And I’ve always had a soft spot for fossils.

That doesn’t mean what it used to — more adventures in dictionaries

“terrific, a [L. terrificus, from terrere, to frightenm and facere, to make.] Dreadful; causing terror; adapted to excite great fear or dread; as a terrific form; a terrific sight.”

Using my self-lighting magnifier with my latest dictionary acquisition, (Click to embiggen)

If you’ve ever known a collector of anything one thing you learn is the collector seldom has a concept of the word “enough.” No matter how many trading cards or figurines or fossils or whatever it is the collector fancies they already own, if they find one that they don’t already have in good condition at a reasonable price, they’re all over it. And my penchant for collecting dictionaries is no exception. While other people were watching the Super Bowl last Sunday, my husband and I were hitting a few thrift stores. And guess what I found?

Now the sad part is that we were doing this specifically because we’re both working on hall costumes for NorWesCon (at the end of March). My husband actually found things for one of his costumes, but what did I find? Well, I found a copy of the 1951 edition of the World Publishing Company’s New Twentieth Century Webster’s Dictionary of the English Language Unabridged. Yes, that whole thing was the official title. This was one of the dictionaries produced after the legal ruling that found the Merriam-Webster Company could not prevent other companies from using Noah Webster’s name on their dictionaries even though they weren’t actually using Webster’s original dictionaries nor operating under the auspices of the agreement made between Mr. Webster’s estate and George and Charles Merriam back in 1843.

Click to embiggen

The World Publishing Company only produced this edition, a two-volume version, and a slightly revised 1953 edition before selling out to Macmillan Publishing USA. This dictionary, while being labeled “unabridged” and spanning approximately 2300 pages isn’t exactly one of the most highly regarded, given that a third of that page count is actually a desk encyclopedia, and the editorial staff hadn’t been working on it for as long as some of the more storied dictionaries. Which isn’t to say that it’s a poorly made dictionary.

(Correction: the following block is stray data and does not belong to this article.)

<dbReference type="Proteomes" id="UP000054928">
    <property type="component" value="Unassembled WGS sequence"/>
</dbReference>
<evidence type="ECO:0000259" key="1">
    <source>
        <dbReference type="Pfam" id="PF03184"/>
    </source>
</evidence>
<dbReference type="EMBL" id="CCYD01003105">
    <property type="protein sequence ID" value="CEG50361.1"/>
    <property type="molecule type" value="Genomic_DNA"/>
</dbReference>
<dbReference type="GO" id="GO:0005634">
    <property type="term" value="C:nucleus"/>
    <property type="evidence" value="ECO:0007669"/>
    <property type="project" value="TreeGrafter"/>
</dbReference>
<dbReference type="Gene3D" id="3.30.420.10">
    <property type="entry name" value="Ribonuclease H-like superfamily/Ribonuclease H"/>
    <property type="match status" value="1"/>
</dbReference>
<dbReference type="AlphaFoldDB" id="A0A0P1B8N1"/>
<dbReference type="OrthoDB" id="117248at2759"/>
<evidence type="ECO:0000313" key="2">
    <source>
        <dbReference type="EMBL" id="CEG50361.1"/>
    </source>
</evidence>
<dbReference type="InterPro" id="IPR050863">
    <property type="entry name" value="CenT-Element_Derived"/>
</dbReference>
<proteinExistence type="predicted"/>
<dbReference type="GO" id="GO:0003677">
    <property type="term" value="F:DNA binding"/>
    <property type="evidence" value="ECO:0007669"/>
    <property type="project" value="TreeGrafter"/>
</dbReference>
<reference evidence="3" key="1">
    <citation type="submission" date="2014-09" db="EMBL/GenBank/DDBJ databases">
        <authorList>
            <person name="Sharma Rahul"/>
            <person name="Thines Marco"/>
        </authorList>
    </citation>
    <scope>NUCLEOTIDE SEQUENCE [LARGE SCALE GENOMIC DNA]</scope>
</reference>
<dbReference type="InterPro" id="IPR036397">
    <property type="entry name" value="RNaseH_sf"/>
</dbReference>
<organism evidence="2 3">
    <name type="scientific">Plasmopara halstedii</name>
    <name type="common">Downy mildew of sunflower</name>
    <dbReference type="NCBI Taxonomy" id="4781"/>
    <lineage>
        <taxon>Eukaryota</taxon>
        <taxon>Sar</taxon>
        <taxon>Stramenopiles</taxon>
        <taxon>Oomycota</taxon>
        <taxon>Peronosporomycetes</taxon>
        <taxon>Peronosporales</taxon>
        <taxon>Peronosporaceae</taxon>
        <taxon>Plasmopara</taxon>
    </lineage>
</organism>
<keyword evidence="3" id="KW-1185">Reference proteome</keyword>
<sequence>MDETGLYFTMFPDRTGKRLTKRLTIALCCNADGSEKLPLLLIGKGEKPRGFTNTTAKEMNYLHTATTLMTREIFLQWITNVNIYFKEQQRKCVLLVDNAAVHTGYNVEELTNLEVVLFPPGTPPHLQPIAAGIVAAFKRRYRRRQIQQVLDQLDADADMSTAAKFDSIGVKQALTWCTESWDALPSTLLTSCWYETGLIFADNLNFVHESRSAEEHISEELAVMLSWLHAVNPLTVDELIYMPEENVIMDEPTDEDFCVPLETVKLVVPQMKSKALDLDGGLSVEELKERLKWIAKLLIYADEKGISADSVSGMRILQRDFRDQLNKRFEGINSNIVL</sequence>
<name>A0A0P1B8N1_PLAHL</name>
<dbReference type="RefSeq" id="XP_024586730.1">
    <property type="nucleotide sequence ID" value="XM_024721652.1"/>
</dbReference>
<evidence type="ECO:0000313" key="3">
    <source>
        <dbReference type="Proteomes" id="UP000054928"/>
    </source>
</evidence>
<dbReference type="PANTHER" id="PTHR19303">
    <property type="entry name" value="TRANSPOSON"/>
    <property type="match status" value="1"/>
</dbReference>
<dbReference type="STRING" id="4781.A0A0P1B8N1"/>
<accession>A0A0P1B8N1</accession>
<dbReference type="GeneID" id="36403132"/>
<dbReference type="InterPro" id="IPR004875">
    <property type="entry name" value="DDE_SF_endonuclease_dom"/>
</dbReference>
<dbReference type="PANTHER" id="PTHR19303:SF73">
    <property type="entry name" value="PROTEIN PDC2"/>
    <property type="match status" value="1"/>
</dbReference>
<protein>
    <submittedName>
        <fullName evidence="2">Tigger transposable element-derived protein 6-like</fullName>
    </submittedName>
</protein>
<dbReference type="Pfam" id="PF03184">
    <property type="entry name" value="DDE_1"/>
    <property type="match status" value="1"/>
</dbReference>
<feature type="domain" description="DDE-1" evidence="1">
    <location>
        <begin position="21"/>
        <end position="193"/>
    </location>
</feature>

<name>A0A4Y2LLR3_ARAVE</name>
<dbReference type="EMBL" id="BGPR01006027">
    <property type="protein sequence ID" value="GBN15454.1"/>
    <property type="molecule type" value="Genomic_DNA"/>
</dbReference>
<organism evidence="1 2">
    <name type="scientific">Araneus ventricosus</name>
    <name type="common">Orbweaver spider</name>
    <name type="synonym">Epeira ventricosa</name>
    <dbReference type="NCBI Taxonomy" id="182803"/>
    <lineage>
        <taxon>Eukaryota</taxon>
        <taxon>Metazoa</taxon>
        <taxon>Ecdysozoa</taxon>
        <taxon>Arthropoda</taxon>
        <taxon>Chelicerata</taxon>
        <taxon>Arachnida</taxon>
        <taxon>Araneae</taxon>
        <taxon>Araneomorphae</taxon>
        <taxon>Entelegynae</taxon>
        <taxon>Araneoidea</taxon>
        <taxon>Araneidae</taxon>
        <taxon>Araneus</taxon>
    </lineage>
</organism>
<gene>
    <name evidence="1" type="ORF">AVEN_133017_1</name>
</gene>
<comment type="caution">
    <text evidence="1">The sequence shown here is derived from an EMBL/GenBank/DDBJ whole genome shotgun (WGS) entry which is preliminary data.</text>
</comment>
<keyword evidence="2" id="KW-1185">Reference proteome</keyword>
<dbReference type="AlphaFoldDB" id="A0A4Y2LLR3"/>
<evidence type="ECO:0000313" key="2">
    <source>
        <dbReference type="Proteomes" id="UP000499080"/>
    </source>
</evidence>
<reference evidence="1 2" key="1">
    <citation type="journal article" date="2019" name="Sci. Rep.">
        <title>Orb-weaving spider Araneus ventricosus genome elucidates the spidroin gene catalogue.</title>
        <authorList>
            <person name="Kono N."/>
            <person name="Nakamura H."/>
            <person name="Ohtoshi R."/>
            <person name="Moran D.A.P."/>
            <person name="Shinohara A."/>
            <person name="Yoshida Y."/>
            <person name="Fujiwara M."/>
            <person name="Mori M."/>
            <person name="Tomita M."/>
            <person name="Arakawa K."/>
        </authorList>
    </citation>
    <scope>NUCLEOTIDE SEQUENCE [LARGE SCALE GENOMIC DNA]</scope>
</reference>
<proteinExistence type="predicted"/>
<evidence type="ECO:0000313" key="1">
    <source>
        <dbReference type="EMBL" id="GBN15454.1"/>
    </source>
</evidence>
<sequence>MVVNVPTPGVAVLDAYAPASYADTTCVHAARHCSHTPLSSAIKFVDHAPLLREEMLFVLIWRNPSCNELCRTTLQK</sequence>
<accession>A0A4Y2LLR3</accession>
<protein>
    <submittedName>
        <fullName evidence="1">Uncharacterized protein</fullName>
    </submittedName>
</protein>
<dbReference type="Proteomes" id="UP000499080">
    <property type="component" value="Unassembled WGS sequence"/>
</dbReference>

But its primary claim to fame is that the editorial staff for this edition was headed up by Professor Harold Whitehall, of the University of Indiana. Whitehall was an interesting choice to edit an American dictionary because Whitehall was British. Whitehall was born in 1905 in Ramsbottom, Lancashire, England. He got his first degree at Nottingham University, studied for a while after at London University, before coming to the U.S. where he obtained is Ph.D. from the University of Iowa. He taught at the University of Iowa, at the University of Wisconsin, and Queen’s College New York, before settling at the University of Indiana where he spent the rest of his academic career. While he was at Michigan, he served as assistant editor of a Dictionary of Middle English (the English spoken during the 12th, 13th, and 14th Centuries), which was probably why he was recruited by the World Publishing Company.